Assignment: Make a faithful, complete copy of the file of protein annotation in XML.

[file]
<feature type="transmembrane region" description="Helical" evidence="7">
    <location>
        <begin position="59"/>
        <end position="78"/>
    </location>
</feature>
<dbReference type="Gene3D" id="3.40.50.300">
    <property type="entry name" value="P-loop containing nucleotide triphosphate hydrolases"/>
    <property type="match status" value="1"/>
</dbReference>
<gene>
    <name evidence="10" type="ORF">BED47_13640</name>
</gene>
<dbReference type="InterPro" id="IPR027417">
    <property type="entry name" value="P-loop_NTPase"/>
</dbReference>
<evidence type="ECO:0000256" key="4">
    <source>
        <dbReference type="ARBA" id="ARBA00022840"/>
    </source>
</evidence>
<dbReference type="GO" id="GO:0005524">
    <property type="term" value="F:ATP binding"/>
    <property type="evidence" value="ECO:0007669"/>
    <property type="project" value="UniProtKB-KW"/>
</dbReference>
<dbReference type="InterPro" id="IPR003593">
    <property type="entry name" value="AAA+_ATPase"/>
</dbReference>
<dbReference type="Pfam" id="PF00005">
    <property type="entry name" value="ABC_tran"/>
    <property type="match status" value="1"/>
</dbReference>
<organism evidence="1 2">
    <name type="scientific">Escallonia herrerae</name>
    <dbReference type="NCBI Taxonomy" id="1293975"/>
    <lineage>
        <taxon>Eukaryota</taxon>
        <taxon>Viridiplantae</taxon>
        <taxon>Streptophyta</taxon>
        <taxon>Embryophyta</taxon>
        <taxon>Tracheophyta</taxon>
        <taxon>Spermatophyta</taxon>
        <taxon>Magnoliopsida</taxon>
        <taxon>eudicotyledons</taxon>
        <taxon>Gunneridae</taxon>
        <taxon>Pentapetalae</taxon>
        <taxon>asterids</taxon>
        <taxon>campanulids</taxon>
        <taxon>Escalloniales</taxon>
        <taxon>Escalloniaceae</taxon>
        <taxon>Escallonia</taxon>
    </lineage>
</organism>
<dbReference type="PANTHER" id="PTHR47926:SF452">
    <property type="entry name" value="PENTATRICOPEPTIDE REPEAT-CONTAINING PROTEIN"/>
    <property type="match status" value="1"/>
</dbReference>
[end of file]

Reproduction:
<feature type="transmembrane region" description="Helical" evidence="7">
    <location>
        <begin position="59"/>
        <end position="78"/>
    </location>
</feature>
<dbReference type="Gene3D" id="3.40.50.300">
    <property type="entry name" value="P-loop containing nucleotide triphosphate hydrolases"/>
    <property type="match status" value="1"/>
</dbReference>
<gene>
    <name evidence="10" type="ORF">BED47_13640</name>
</gene>
<dbReference type="InterPro" id="IPR027417">
    <property type="entry name" value="P-loop_NTPase"/>
</dbReference>
<evidence type="ECO:0000256" key="4">
    <source>
        <dbReference type="ARBA" id="ARBA00022840"/>
    </source>
</evidence>
<dbReference type="GO" id="GO:0005524">
    <property type="term" value="F:ATP binding"/>
    <property type="evidence" value="ECO:0007669"/>
    <property type="project" value="UniProtKB-KW"/>
</dbReference>
<dbReference type="InterPro" id="IPR003593">
    <property type="entry name" value="AAA+_ATPase"/>
</dbReference>
<dbReference type="Pfam" id="PF00005">
    <property type="entry name" value="ABC_tran"/>
    <property type="match status" value="1"/>
</dbReference>
<organism evidence="1 2">
    <name type="scientific">Escallonia herrerae</name>
    <dbReference type="NCBI Taxonomy" id="1293975"/>
    <lineage>
        <taxon>Eukaryota</taxon>
        <taxon>Viridiplantae</taxon>
        <taxon>Streptophyta</taxon>
        <taxon>Embryophyta</taxon>
        <taxon>Tracheophyta</taxon>
        <taxon>Spermatophyta</taxon>
        <taxon>Magnoliopsida</taxon>
        <taxon>eudicotyledons</taxon>
        <taxon>Gunneridae</taxon>
        <taxon>Pentapetalae</taxon>
        <taxon>asterids</taxon>
        <taxon>campanulids</taxon>
        <taxon>Escalloniales</taxon>
        <taxon>Escalloniaceae</taxon>
        <taxon>Escallonia</taxon>
    </lineage>
</organism>
<dbReference type="PANTHER" id="PTHR47926:SF452">
    <property type="entry name" value="PENTATRICOPEPTIDE REPEAT-CONTAINING PROTEIN"/>
    <property type="match status" value="1"/>
</dbReference>